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Black History Month
2021 Honoree

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Ranthony A.C. Edmonds

Ranthony A.C. Edmonds

Postdoctoral Researcher

The Ohio State University

Where are you from?

I was born in Birmingham, Alabama but I was raised in Lexington, Kentucky. I attended the School for the Creative and Performing Arts at Bluegrass (SCAPA) from the 4th to 8th grade as a creative writing major, and my experiences there solidified my passion for the arts, creative expression, and communication. I did not view this as distinct from mathematics, to me math was like logical poetry.

 

As an undergraduate, I earned dual degrees in English and Mathematics from the University of Kentucky in 2011. From there I went on to earn my Master’s degree in Mathematical Sciences at Eastern Kentucky University in 2013 and my Ph.D. in Mathematics in 2018 from the University of Iowa.

 

Please describe an experience (or 2) that helped you discover/cultivate your interest in the mathematical sciences.

My interest in math was cultivated by my passion for teaching it to others as a peer tutor in college. I found teaching to be a creative outlet to explore different ways to communicate mathematics, and the desire to teach more effectively motivated me to learn mathematics at a deeper level.

 

For a more detailed history of this sentiment, I left my performing arts program to attend a STEM magnet program for high school, yet I was dismissed from this program after my freshman year of high school due to low grades in my math courses. I took this as a sign that even though I loved math it did not seem to love me back. Though I continued to take advanced math courses, I entered college with plans to become a doctor.

 

My first campus job as a sophomore was as a math peer tutor. Eventually, I realized that I did not want to become a physician after all, and when I considered what other career options I might have, I reflected on the fact that leading these study groups was consistently the highlight of my week. I took a leap of faith and switched my major to Math and English and began taking Calculus 1 the second semester of my junior year!

 

Because I declared my major in mathematics so late, I never truly felt part of any sort of mathematical community as an undergraduate. Shortly after graduating college, I saved and attended my first math conference (MAA MathFest 2011) where I learned about the EDGE program and about the doctoral program at The University of Iowa. The relationships I formed when I eventually participated in EDGE in 2013 and subsequently at the University of Iowa where I earned my Ph.D. in 2018 have been invaluable in my mathematical journey to date.

 

What is/are your most proud accomplishment(s) in regards to your career in the mathematical sciences?

My career mission is to increase access to mathematics for Black Americans and other members of minoritized groups in the mathematical sciences and to facilitate the training of future STEM leaders that recognize the value of service as a part of science. With this framework in mind, I am most proud of my professional efforts as a postdoc to foster inclusive classroom environments, to amplify the work and stories of mathematicians from minoritized backgrounds, and to cultivate connections between local communities and the academe. Some current manifestations of this include the following:

 

(1) I co-developed the first service-learning course for the Department of Mathematics at The Ohio State University (OSU) entitled Intersections of Mathematics and Society: Hidden Figures, which was inspired by the Hidden Figures text by Margot Shetterly that inspired an award-winning film of the same name. In the course we discuss the mathematics underpinning the Space Race, and pair our students with local STEM leaders from underrepresented backgrounds to learn about career options with quantitative training outside of academia.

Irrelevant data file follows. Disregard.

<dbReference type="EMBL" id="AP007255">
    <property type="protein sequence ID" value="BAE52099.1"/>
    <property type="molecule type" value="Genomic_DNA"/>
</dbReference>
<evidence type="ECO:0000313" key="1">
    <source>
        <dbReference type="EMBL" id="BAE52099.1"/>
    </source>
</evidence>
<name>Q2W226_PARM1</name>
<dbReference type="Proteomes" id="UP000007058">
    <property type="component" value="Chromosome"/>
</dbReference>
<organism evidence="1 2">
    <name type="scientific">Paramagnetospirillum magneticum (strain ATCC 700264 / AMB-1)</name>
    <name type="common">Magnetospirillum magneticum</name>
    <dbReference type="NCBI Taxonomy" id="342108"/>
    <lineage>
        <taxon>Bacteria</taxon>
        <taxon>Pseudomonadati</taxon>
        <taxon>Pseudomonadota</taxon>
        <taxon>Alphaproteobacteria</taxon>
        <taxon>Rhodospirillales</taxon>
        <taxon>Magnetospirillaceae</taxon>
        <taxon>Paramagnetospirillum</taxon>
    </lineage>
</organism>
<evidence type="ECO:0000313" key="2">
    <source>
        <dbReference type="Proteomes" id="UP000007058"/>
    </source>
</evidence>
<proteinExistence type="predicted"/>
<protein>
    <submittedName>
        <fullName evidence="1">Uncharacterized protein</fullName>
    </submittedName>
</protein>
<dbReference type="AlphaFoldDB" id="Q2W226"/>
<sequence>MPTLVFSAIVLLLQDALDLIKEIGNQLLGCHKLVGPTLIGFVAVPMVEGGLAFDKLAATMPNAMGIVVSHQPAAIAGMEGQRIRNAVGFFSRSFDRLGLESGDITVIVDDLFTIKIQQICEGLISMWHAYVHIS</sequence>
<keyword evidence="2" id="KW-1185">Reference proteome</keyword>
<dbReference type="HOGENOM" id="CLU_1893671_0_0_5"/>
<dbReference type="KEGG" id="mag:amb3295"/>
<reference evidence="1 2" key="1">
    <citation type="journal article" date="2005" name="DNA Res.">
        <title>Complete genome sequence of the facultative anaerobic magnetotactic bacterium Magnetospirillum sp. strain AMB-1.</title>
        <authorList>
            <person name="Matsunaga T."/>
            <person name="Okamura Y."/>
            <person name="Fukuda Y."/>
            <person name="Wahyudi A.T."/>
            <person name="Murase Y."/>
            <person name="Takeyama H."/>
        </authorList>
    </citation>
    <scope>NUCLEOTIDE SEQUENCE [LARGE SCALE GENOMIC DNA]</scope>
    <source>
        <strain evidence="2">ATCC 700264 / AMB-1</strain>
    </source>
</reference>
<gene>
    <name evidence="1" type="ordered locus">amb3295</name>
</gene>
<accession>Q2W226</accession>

(2) Work on this course led to an interest in the “hidden” stories of Black mathematicians at Ohio State. I was recently awarded a grant from OSU’s inaugural Seed Fund for Racial Justice, where I will lead an interdisciplinary team of OSU personnel along with our community partners, the National Afro-American Museum and Cultural Center (NAAMC) of the Ohio History Connection, and the National Math Alliance, in the first comprehensive study of Black mathematicians at a single US institution.

 

(3) I am a part of a large grassroots effort to collect and analyze data related to communities of interest throughout the state of Ohio. I am excited to use mathematical data science to amplify the voices of marginalized communities throughout this state and maximize opportunities for fair maps during the 2021 redistricting process. (I should note this project is the result of another leap of faith, broadening my research program as a postdoc to include applications of algebraic topology to data analysis.)

 

What is/are your most proud accomplishment(s) in regards to your personal life?

The best decision I have made to date was marrying my husband Joshua Edmonds on the Ultimate Pi Day (3-14-15). There was pie (and cake) and we did a special dance at the reception at 9:26 pm.

 

Please share some words of wisdom/inspiration.

I spent a great deal of my formative years waiting for someone to tell me that I was ‘good’ enough to be a mathematician. I often made the mistake of comparing myself to classmates who just seemed to ‘get it’ in ways that I did not, and I worried that I could never catch up. If you find yourself discouraged or have convinced yourself that you don’t have the right background to pursue potential opportunities, do not give up before you even begin. It is okay if your path is ‘unconventional.’ Start where you are, and then go from there. Dream big!